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If you like Art Deco architecture, you must visit Napier. The town was completely destroyed by an earthquake in 1931, then completely rebuilt in gorgeous Art Deco style. A number of local wineries also offer tours and tastings.
The Māori call Auckland Tāmaki Makaurau — a maiden desired by 100 lovers,
and a valuable territory fought over for centuries for its fertile land and
natural harbours on the Pacific Ocean (to the east) and Tasman Sea (to the
west). Today, it’s New Zealand’s largest city: A vibrant and diverse place
where nature and urban life go hand-in- hand, with 48 volcanic cones, more
than 50 islands, and 29,000 km of coastline and beaches just minutes away
from the arts and shopping of the central city.
European, Polynesian, Asian and strong Maori heritages give the Auckland its distinctive culture. Discover the history of the world's largest Polynesian city through Maori treasures at Auckland Museum and experience the lives of 19th-century settlers at Howick Historical Village. Find Polynesian handicrafts at Otara Market or people-watch in bustling Ponsonby and Parnell. Adventure junkies can get their fix from kayaking, sailing and high-octane bungee jumping.
The South Island town of Wanaka appeals to both adventure lovers and relaxation-minded travellers. Situated on the crystal-clear waters of New Zealand's fourth-largest lake, just a short drive from Mount Aspiring National Park, Wanaka is an ideal spot to go fishing, hiking, skiing, wine-tasting or golfing. The city also hosts Warbirds Over Wanaka, the largest three-day air show in the Southern Hemisphere.
Rare yellow-eyed penguins, fur seals and the world's only mainland albatross colony share residence in Dunedin, New Zealand's oldest city. When you're not watching wildlife, this South Island Otago Coast town also boasts impressive historic architecture from its days as a gold-rush mecca. Visit the 1906 Flemish Renaissance railway station or the country's largest center of higher learning, which resembles Glasgow University, thanks to the area's early Scottish settlers.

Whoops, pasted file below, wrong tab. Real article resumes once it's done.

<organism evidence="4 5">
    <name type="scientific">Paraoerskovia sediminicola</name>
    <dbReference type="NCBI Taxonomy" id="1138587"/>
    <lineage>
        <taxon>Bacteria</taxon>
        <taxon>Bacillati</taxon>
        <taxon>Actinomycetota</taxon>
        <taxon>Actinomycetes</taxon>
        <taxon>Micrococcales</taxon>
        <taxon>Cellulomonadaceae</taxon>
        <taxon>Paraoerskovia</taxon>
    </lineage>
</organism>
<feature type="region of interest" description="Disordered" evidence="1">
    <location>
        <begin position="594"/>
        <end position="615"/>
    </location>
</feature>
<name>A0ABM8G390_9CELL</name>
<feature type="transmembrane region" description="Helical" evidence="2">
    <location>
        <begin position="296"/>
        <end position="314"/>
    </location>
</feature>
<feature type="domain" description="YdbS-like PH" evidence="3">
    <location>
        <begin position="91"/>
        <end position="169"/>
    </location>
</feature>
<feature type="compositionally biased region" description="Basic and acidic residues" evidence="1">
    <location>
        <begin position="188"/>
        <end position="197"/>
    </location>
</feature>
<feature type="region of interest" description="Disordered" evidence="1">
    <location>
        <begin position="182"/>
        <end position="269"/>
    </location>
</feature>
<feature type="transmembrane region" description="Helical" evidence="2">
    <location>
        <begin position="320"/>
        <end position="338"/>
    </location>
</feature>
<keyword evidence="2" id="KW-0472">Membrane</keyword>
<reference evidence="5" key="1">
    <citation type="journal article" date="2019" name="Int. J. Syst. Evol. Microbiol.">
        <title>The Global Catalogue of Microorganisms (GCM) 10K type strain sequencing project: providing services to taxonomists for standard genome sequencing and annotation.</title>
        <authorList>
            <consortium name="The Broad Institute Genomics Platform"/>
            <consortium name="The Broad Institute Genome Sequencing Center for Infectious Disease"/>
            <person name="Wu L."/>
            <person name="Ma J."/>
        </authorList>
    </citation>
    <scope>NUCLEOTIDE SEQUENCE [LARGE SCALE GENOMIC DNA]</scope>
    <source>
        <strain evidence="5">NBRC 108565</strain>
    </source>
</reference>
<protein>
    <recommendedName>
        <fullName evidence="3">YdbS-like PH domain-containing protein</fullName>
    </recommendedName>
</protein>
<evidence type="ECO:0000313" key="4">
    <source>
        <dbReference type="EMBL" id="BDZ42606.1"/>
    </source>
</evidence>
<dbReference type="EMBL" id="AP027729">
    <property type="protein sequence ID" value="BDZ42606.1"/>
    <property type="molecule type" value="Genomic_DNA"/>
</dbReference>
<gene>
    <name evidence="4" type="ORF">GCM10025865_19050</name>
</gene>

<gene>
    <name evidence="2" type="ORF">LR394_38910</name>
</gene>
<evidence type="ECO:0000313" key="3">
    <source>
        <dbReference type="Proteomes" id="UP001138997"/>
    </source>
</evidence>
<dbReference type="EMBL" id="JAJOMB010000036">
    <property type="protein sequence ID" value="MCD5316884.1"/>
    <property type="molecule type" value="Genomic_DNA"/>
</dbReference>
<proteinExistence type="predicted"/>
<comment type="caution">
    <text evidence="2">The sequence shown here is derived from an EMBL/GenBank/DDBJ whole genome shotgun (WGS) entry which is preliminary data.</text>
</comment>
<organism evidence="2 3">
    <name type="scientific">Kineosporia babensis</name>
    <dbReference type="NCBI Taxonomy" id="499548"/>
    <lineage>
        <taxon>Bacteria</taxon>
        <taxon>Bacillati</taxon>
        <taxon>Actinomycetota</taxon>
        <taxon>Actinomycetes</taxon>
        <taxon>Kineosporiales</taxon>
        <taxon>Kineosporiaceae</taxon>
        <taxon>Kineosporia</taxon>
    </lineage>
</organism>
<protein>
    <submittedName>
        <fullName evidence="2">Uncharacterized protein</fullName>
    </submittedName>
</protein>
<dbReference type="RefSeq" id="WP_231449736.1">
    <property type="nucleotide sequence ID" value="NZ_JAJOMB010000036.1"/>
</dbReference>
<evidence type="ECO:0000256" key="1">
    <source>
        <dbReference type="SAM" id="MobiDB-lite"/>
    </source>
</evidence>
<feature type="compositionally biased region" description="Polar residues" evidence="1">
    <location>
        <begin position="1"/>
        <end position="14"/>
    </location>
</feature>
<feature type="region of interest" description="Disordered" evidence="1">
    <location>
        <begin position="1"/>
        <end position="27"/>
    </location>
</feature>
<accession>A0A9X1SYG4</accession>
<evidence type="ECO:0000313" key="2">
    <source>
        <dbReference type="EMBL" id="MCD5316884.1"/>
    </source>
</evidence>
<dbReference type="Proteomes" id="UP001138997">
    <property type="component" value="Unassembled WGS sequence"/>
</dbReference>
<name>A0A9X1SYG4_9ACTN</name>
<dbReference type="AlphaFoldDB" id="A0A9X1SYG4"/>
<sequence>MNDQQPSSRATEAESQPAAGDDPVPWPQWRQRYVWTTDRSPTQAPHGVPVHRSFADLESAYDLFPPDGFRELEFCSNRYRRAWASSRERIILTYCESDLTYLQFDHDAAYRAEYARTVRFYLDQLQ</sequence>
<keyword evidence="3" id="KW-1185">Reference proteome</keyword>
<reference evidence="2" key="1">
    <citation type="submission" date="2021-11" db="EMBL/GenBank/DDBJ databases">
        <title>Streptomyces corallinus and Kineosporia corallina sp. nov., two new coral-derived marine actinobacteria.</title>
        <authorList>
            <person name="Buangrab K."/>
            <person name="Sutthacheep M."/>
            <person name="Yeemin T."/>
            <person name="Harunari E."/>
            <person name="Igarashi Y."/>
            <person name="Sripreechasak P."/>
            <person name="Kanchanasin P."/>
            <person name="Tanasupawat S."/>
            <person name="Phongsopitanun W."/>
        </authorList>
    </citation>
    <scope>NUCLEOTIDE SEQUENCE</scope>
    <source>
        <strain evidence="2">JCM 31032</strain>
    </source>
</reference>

Staggering beauty and heart-pumping thrills await in the resort town of Queenstown, which is also known for its Hobbits—much of the Lord of the Rings trilogy was filmed in the area. Outdoor enthusiasts flock to Queenstown for the kayaking, bungee jumping, jetboating, white-water rafting, hiking and skiing. More mild-mannered adventurers can take a quiet cruise through nearby Milford Sound, part of the Fjordland National Park World Heritage area, or sample South Island pinot noir from one of the region's 75 wineries.
The aptly-named Surfers Paradise is just that—a haven for those who pay homage to the gods of the sea by attempting to become one with the waves. The beach here is a golden stretch of soft sand that provides the perfect ambiance for a day of catching waves, catching a Frisbee or just catching some rays. Refuel at one of Surfers Paradise's 150 restaurants and cafes, or hit a Northside day spa to soothe your surf-weary muscles and smooth your sun-kissed skin.
Savusavu is pure paradise. Originally established as a port for trade ships, the Fijian town is now a fast-developing tourist hotspot. Unsurprising, given its idyllic charm. Sink into hot springs for a rejuvenating soak or tour a private pearl farm that cultivates thousands of the multicolored treasures. SCUBA with world-renowned divers or splash in the spray of a majestic waterfall. Downtown, explore the vibrant wares of the local farmer’s market, where locals are happy to chat about Fiji’s foods and traditions.